With a huge collection of more than 100 guitars, Gil Groff was running out of space. His son, senior Zack Groff, launched Groff Guitars, an online retailer that refurbishes and sells instruments.
People collect many things – stamps, coins and antiques. Senior political science major Zack Groff’s dad, Gil Groff, collected music instruments. His collection boasted hundreds of guitars. It reached a point where Gil Groff had to store some of the instruments at friends’ houses.
Zack Groff and his mom both realized the collection was getting to be too much. His dad suggested his son sell some of the instruments and use the money to pay for tuition.
Zack Groff started selling some of the instruments on eBay approximately five years ago. Last year, eBay changed some of its policies. Zack Groff said it became harder to sell items with these new rules. So he thought it would be easier to just start his own online company. Thus, Groff Guitars was born. The website went live on April 25, 2011.
The goal was to get rid of the instruments his dad accumulated during a 25-year period.
Zack Groff had no formal training or education in running a business. He used how-to-books and guides to learn what he needed to know and “not get audited by the IRS,” he said. He registered the company with his local government and has a merchant license and certificate of occupancy, which allows him to operate out of his home.
Zack Groff’s dad has been a bassist for decades and currently plays in multiple bands.
“He’s got a real ear for it and heart for it. If I can attribute my love of music to anyone it would probably be my dad,” Zack Groff said.
Many of the music shop owners in the area know his dad because he’s been to all the stores to buy instruments. They all know him when he walks in the door as “Gil’s son.”
Like his father, Zack Groff’s background is primarily in performing music.
“I joined a band called Constant Recourse about 10 years ago. I was in that band for about five years. We cut two professionally produced albums,” Zack Groff said.
They played shows extensively throughout the area. He once performed at the Trocadero, which he said was a “surreal spot,” standing on a stage where so many musicians before have played. The band also had a number of small tours and one larger one from Philadelphia to Albuquerque, N.M.
In 2010, Zack Groff left Constant Recourse. His wedding was approaching and he felt it was the right time to move on from the band. He said there was “no animosity among band-mates.” Zack Groff wanted to have weekends for time with his wife.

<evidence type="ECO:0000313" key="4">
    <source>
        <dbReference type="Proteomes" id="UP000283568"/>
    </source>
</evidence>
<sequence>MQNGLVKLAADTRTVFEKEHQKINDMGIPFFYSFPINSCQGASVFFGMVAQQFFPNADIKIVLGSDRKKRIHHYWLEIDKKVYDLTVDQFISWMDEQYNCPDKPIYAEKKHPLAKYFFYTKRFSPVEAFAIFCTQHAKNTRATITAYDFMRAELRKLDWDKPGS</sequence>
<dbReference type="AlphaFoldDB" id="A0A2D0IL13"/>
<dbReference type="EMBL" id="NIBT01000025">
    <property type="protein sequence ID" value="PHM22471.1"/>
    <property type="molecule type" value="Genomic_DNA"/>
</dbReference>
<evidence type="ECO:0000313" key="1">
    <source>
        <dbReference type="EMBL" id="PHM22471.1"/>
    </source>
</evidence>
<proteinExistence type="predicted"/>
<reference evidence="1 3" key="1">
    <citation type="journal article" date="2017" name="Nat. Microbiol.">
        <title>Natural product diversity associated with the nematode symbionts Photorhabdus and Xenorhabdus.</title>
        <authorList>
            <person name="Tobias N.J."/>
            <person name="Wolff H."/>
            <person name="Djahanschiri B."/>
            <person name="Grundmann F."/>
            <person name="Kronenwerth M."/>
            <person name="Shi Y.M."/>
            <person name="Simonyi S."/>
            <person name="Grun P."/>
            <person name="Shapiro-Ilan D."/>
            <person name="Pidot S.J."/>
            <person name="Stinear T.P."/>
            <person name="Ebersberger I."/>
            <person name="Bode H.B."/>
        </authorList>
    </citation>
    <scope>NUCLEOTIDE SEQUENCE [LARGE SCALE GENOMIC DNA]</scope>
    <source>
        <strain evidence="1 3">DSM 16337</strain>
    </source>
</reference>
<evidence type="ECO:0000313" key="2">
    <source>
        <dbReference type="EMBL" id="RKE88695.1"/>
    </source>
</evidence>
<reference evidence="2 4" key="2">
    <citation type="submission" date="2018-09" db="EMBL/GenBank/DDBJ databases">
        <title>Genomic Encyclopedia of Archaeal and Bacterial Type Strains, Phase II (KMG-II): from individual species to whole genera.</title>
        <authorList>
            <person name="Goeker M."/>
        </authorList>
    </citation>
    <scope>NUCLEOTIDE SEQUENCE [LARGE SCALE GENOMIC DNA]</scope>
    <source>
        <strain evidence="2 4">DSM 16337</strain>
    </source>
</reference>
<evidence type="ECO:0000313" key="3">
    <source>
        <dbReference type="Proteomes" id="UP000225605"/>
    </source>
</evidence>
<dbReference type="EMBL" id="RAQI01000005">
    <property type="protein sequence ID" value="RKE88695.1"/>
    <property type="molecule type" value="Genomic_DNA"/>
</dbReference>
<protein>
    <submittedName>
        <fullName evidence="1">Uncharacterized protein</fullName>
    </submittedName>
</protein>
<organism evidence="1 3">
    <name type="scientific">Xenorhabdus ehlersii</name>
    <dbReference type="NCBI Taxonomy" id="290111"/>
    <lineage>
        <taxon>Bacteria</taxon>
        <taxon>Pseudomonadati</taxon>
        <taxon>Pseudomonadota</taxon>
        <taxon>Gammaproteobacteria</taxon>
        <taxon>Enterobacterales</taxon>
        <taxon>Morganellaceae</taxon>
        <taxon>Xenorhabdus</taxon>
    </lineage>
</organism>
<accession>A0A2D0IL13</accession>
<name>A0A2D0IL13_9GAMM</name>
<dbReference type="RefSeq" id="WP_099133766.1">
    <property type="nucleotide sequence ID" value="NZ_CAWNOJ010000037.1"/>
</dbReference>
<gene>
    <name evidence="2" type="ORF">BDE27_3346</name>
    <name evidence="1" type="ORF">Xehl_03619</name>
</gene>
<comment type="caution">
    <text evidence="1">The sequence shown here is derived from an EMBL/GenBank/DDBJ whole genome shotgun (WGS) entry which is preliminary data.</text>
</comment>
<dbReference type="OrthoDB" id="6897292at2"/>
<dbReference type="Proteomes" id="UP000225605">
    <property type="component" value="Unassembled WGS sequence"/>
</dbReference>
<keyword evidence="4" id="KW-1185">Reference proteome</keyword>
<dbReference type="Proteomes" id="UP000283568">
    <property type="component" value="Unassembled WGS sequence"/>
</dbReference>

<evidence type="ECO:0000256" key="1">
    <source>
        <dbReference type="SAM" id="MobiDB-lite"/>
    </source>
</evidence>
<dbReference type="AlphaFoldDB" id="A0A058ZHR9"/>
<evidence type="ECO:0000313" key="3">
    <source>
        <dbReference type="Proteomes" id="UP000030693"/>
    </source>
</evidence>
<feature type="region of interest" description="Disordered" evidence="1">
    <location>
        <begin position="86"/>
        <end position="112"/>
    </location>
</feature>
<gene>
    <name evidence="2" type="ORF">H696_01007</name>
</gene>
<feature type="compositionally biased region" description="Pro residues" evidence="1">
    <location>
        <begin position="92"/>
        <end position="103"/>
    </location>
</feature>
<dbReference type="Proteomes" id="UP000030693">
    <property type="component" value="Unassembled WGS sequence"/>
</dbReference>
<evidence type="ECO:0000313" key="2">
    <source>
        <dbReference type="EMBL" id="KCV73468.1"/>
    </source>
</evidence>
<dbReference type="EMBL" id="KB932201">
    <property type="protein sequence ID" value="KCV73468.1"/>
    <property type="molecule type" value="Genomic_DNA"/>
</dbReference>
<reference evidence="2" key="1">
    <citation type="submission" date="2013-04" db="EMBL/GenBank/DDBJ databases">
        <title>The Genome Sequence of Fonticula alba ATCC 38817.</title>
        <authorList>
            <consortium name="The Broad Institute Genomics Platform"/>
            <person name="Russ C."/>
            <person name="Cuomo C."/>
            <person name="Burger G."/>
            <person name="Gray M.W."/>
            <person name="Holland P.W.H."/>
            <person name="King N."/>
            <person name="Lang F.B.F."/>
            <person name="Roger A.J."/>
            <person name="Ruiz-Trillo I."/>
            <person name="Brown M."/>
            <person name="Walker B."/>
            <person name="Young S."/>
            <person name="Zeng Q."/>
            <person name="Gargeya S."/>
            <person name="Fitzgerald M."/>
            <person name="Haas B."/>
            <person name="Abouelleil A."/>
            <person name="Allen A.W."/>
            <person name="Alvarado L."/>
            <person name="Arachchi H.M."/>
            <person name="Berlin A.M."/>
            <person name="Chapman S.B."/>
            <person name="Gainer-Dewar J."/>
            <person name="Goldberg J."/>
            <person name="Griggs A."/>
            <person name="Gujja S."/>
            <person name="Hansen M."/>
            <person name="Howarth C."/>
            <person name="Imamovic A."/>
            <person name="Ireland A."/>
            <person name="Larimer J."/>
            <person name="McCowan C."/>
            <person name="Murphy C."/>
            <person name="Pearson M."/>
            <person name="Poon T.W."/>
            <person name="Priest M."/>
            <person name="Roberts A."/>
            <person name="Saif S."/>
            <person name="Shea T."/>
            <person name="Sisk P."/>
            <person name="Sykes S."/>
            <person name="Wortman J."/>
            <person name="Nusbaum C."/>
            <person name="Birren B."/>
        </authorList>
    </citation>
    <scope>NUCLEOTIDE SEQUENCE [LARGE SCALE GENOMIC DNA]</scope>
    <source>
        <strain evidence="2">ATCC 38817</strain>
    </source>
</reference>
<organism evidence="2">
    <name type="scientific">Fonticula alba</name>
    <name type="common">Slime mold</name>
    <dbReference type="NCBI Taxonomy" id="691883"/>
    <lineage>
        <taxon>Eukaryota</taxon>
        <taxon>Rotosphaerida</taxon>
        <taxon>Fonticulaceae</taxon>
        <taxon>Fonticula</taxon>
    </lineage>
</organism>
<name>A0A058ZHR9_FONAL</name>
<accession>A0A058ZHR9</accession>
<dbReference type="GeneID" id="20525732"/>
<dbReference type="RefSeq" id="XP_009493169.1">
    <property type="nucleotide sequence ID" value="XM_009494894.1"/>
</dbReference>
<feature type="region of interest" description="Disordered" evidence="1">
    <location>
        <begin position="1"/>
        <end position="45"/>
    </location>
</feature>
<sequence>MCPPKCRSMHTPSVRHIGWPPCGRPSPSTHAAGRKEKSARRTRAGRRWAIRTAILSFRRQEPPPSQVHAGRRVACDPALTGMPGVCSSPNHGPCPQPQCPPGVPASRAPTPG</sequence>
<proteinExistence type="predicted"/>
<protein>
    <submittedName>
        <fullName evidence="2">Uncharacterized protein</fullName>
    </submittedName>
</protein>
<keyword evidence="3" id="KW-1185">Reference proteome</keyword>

One year later, he felt the void so many musicians do when they are not playing in a band or out at shows.
“Something was missing. Not being in a band was killing me.”
His wife encouraged him to get back to playing music.
Since then, he started a band with his friend. They created several songs, but are still looking for a lead guitarist to add to the lineup.
During the last year, Zack Groff sold several thousand dollars of instruments through the website.
He said he has learned more about business throughout the process. Considering “the best form of advertising is word of mouth,” Zack Groff created an authorized referrer program, which is free to sign up for. If a sale is made because someone referred a customer to Groff Guitars, that referrer is then entitled to 10 percent of the sales.
“I have a few people signed up for that, but haven’t had any sales through that,” he said.
Groff Guitars also offers sound systems. Groff said he has a modest sound system, relatively portable.
“I could provide the sound for a small- to medium-sized venue,” he added. “I haven’t had anyone take me up on this. During summer and after graduation I will probably advertise more heavily for that.”
There are 150 more items left to sell from his dad’s collection. He does not plan on buying additional instruments to sell. If he does choose to reinvest, he said he would want to put the money into resources to build his own guitars.
His interest really lies in performing versus selling. However, he is not opposed to the idea of having a music store, but he wants to “do repairs as a hobby.”
Zack Groff will graduate in a few weeks and will have a number of significant events that happened during his time at Temple. In addition to completing an undergraduate degree, with minors in Arabic, history and philosophy, he can add starting an online business to his résumé.
His daughter Zoey was also born in 2011.
“I would love to be able to run a music store and have that be my livelihood. I know a lot of guys who do it. A lot of those guys are independently wealthy before they start their music stores,” Zack Groff said,
While he does not plan on making Groff Guitars his main source of income, he likes the interactions with customers in the area.
“I really enjoy driving around and meeting people. I’ve dealt with high quality individuals in the area,” Zack Groff said.
Maura Filoromo can be reached at firstname.lastname@example.org.